Traditional sports documentaries are best when they tell the human story behind the competition. While it stretches the definition of a sport, “Man vs. Snake: The Long and Twisted Tale of Nibbler” is no exception.
The film’s primary focus is the unfortunately-named video game player Tim McVey. In 1983, McVey became the first person to score a billion points on a video game using only one quarter – specifically on Nibbler, a game in which the player maneuvers an ever-growing snake around the screen without crossing the snake’s own tail. McVey’s accomplishment was notable because unlike earning a high score in Donkey Kong or Pac-Man, to get a billion points in Nibbler, the player must play continuously for the better part of two days.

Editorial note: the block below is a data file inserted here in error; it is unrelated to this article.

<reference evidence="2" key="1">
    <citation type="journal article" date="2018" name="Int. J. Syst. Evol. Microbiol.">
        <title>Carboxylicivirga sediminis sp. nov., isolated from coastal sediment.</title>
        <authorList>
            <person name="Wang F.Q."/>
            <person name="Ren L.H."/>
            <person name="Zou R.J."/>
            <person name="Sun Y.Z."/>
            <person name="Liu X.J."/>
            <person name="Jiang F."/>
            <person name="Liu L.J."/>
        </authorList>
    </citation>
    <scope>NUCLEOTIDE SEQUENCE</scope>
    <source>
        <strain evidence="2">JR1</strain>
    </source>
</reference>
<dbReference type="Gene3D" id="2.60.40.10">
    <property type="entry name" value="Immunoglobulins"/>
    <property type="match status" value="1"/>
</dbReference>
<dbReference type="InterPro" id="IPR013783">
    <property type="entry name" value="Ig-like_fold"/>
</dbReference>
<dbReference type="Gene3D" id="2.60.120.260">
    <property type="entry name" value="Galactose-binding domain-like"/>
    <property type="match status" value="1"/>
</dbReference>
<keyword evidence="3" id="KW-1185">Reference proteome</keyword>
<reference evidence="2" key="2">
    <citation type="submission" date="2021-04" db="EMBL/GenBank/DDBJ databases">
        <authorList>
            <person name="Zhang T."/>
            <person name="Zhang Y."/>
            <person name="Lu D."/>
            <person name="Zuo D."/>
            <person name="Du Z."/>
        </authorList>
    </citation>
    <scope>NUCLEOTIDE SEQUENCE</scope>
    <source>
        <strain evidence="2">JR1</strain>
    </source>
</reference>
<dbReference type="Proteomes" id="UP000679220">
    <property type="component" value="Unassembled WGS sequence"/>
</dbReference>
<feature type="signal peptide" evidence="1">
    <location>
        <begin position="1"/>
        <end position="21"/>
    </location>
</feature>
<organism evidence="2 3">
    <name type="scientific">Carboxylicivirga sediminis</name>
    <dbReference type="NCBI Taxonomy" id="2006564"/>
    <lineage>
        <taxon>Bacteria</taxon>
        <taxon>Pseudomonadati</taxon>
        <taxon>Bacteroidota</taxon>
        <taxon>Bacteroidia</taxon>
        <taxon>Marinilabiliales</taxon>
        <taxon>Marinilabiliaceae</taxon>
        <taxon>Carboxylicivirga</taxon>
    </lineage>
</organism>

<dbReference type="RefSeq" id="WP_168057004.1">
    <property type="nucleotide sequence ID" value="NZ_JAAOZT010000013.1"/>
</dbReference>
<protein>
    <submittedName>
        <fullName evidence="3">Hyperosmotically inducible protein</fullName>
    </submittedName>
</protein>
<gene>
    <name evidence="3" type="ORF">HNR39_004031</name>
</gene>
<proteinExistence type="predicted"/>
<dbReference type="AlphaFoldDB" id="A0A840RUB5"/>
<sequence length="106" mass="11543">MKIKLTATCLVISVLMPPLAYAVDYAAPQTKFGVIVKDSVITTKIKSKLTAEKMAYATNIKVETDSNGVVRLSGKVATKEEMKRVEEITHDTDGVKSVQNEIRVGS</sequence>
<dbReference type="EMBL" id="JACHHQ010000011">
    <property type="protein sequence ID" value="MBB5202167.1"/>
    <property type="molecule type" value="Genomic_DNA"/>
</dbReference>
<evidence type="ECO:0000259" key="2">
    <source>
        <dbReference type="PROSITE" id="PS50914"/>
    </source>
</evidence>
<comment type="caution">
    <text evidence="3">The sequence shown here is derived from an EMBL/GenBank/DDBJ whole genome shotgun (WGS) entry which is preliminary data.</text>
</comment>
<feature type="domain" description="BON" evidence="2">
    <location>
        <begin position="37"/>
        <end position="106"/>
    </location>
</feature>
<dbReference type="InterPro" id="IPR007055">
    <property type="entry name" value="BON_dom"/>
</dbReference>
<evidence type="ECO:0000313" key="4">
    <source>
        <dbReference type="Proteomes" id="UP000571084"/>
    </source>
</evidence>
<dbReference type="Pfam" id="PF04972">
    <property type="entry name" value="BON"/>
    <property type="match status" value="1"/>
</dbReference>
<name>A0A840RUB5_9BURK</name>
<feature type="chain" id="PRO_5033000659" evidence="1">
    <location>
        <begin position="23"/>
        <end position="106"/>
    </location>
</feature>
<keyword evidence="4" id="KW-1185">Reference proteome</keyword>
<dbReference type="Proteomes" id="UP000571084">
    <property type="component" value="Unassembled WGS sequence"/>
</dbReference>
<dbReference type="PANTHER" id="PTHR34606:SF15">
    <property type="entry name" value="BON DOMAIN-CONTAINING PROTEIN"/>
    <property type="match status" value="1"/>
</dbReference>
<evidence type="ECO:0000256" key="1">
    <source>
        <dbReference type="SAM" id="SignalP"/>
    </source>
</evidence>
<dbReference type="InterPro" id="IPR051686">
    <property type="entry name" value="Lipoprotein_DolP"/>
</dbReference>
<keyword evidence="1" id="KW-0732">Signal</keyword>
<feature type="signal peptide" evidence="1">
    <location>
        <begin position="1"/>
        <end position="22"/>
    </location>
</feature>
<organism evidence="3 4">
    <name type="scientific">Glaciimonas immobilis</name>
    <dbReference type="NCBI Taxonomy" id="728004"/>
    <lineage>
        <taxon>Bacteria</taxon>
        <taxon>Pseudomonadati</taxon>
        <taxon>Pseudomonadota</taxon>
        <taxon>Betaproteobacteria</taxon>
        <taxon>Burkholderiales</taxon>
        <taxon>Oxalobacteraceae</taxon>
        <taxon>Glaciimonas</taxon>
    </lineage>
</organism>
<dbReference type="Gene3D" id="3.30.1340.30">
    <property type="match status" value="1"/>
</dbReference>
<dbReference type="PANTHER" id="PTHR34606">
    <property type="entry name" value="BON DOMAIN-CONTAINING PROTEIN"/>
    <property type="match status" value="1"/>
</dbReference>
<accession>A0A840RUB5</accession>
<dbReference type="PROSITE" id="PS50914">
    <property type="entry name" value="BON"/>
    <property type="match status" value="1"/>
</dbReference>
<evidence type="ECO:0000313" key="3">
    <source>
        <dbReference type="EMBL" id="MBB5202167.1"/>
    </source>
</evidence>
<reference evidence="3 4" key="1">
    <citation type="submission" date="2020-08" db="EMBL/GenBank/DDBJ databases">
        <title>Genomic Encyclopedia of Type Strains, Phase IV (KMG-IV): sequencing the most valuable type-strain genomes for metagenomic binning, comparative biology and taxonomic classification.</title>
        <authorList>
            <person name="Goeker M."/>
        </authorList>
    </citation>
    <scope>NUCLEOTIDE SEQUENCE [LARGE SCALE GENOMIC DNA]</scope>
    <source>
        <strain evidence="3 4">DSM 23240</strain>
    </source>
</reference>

More than 20 years later, McVey learns that an Italian video game player may have beaten his high score in 1984 and vows to take it back. As he trains for another marathon session of Nibbler, new challengers emerge, including Dwayne Richard, “the bad boy” of retro video gaming. Viewers learn the life stories of McVey and the other gamers – tales of dedication, cheating and honor.
Much like the great 2007 video game documentary “The King of Kong: A Fistful of Quarters,” “Man vs. Snake” perfectly captures the competitive spirit of each player while building drama, even for those of us who’ve never spent a quarter on Nibbler. A fascinating and emotionally-resonant underdog story, McVey’s quest should appeal to anyone who has ever struggled to achieve his or her dreams.
firstname.lastname@example.org Nick Gonzales is one of The Durango Herald newsroom’s resident film buffs. He welcomes movie recommendations. Follow him on Twitter @lackingzones.